Lean Manufacturing

It’s Not Really “Go See”, It’s “Go Observe”

By Jon Miller Published on September 18th, 2006

The Toyota Production System principle of genchi gembutsu is often translated in English as “go see”. This rolls off the tongue a lot easier than genchi gembutsu, but it doesn’t quite capture the essence. The word “genchi” means “actual place” just as “gemba” does, though “genchi” is not used to mean “factory” or “workplace” like gemba is. The word “gembutsu” simply means “actual item / object / product / thing”. So “go there and see it for yourself” would not be a bad translation, though wordy.
There is a clear difference between the words look, see and observe in the English language. Looking is opening your eyes and letting the light from you environment ente. Seeing requires that you are conscious and that the light is processed in your brain to become an image. Observing is directing your conscious attention on a phenomena in an attempt to somehow frame what you are seeing within your cognitive context.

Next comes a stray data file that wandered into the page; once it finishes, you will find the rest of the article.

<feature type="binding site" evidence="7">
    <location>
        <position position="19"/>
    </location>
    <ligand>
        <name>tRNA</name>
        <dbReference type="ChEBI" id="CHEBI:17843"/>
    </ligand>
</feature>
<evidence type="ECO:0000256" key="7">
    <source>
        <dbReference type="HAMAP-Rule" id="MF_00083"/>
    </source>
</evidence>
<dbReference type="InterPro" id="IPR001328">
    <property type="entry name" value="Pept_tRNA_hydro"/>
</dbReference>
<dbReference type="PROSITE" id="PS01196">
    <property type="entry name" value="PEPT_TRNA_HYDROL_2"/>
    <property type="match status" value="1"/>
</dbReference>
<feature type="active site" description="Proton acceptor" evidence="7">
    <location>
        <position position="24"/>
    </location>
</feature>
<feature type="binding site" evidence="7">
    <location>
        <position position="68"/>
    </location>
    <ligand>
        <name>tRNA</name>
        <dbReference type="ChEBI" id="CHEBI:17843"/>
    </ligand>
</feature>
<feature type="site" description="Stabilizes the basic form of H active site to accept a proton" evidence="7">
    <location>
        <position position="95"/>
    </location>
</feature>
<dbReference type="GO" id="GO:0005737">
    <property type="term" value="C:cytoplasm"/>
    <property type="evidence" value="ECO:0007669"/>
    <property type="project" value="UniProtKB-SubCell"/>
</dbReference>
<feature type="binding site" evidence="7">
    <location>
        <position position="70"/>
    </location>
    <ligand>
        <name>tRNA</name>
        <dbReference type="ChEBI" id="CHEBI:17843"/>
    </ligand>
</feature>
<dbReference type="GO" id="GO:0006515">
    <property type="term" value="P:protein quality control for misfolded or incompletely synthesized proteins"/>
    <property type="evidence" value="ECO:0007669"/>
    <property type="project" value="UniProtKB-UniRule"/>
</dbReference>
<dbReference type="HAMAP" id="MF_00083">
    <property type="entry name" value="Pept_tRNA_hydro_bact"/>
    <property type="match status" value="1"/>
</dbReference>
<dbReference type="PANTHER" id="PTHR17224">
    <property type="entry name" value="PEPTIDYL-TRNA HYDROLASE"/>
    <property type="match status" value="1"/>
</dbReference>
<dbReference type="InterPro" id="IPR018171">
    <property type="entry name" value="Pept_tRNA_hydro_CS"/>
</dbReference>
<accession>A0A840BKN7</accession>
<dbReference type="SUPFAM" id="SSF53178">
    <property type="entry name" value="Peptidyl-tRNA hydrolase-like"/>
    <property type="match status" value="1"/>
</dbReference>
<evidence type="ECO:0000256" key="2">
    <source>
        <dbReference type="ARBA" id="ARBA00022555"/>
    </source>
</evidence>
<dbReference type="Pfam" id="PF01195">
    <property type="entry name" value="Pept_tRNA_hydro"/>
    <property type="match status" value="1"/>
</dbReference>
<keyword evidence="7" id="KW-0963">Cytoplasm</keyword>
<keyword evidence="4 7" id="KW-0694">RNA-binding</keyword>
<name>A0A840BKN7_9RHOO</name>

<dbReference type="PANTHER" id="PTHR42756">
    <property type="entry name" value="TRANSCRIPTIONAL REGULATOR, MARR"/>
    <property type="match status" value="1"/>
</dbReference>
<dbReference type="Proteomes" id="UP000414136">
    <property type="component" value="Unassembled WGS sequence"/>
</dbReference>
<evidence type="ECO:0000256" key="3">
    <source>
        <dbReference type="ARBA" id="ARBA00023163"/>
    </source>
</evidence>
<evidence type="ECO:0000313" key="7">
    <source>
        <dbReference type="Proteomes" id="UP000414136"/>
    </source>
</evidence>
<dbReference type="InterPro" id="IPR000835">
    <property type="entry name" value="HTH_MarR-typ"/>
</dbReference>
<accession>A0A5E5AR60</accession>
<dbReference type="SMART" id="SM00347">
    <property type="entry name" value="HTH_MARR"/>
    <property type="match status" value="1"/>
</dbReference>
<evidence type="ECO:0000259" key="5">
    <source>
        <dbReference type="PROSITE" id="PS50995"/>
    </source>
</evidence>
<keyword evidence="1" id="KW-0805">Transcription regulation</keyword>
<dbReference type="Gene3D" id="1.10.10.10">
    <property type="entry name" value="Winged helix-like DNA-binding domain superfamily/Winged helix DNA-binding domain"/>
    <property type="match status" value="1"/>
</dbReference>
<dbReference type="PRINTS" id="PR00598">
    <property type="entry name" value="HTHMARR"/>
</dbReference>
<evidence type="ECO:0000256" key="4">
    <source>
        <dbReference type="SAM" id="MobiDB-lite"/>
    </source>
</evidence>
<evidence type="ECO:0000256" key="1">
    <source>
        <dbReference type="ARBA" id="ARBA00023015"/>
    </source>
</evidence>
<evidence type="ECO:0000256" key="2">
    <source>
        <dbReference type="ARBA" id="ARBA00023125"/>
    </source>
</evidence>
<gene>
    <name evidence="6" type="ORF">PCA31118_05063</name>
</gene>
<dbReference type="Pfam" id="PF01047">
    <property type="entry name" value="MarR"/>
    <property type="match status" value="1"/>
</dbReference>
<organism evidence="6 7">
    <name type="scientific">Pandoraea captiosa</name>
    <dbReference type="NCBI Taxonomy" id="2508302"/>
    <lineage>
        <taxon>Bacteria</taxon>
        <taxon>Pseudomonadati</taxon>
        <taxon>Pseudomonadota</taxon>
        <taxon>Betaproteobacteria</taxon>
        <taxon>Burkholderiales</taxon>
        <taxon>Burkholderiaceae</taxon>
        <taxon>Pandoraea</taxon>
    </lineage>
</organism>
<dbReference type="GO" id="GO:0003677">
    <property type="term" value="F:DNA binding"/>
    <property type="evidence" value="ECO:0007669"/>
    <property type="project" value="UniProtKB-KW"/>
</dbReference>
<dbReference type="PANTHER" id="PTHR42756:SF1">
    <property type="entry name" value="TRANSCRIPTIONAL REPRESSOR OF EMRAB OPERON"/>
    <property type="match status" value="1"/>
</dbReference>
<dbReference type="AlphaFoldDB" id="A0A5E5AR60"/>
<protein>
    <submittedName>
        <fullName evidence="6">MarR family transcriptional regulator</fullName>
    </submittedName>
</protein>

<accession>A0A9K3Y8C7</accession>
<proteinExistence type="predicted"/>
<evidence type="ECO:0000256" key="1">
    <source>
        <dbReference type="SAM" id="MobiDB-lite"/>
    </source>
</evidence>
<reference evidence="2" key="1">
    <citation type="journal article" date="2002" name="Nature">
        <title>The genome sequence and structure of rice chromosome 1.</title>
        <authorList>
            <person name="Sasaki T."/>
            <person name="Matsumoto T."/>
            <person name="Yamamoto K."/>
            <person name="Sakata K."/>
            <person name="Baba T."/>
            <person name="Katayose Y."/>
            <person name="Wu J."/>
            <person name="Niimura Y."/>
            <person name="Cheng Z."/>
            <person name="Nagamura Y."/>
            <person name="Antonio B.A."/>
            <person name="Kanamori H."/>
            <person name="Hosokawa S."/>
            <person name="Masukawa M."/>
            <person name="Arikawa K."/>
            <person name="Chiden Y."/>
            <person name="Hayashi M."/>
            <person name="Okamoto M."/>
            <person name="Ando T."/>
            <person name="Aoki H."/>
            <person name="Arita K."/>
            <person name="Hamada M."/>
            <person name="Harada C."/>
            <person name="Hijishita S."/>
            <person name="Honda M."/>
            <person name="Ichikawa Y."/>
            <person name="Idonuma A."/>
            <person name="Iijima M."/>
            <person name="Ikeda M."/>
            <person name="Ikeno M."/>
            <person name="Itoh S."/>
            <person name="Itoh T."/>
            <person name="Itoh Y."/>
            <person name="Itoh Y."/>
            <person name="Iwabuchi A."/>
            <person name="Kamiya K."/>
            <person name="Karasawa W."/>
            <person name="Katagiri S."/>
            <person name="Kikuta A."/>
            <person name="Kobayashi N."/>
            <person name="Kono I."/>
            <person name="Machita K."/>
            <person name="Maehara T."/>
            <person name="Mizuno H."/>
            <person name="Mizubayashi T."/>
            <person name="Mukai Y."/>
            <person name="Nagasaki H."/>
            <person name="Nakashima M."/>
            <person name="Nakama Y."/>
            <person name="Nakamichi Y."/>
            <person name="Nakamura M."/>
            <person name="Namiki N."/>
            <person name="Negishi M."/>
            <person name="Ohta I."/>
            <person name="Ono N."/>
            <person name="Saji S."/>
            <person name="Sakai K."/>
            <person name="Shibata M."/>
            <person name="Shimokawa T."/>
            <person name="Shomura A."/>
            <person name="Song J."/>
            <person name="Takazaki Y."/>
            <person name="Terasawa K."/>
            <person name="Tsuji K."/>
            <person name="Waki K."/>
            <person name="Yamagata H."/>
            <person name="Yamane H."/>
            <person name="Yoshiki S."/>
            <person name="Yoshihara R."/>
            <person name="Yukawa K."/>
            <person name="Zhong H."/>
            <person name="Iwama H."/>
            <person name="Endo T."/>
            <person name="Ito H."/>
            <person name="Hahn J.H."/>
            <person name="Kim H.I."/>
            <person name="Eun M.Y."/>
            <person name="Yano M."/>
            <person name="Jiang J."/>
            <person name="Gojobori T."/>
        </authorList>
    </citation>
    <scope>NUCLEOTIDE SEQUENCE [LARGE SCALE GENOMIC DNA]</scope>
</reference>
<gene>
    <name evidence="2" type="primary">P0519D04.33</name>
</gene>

“Go see” is certainly better than “Go look” but “Go observe” is a more accurate description of the spirit of genchi gembutsu. Whenever you are making improvements you must go to the actual place and observe what is really happening to understand the phenomena so that you can categorize and collect meaningful data as a first step to taking action.
When observing a process it is a good idea to try to put what you are observing into a frame, such as:
1) What is value added and what is an example of the 7 types of waste?
2) Eliminate, Combine, Reduce, Simplify?
3) Dirty, Difficult or Dangerous?
4) Why here? Why now?
In other words don’t be a neutral observer. Have an agenda. Go look for something in particular, wait until you see it and observe further to understand. Davelop a theory that you can try to disprove (null hypothesis) according to the scientific method.
Bad decisions are made when people become ideological or stubborn or too single-minded for genchi gembutsu. We could all benefit a lot from a bit of “go observe” from time to time. That’s why we encourage everyone to spend more time on your gemba.

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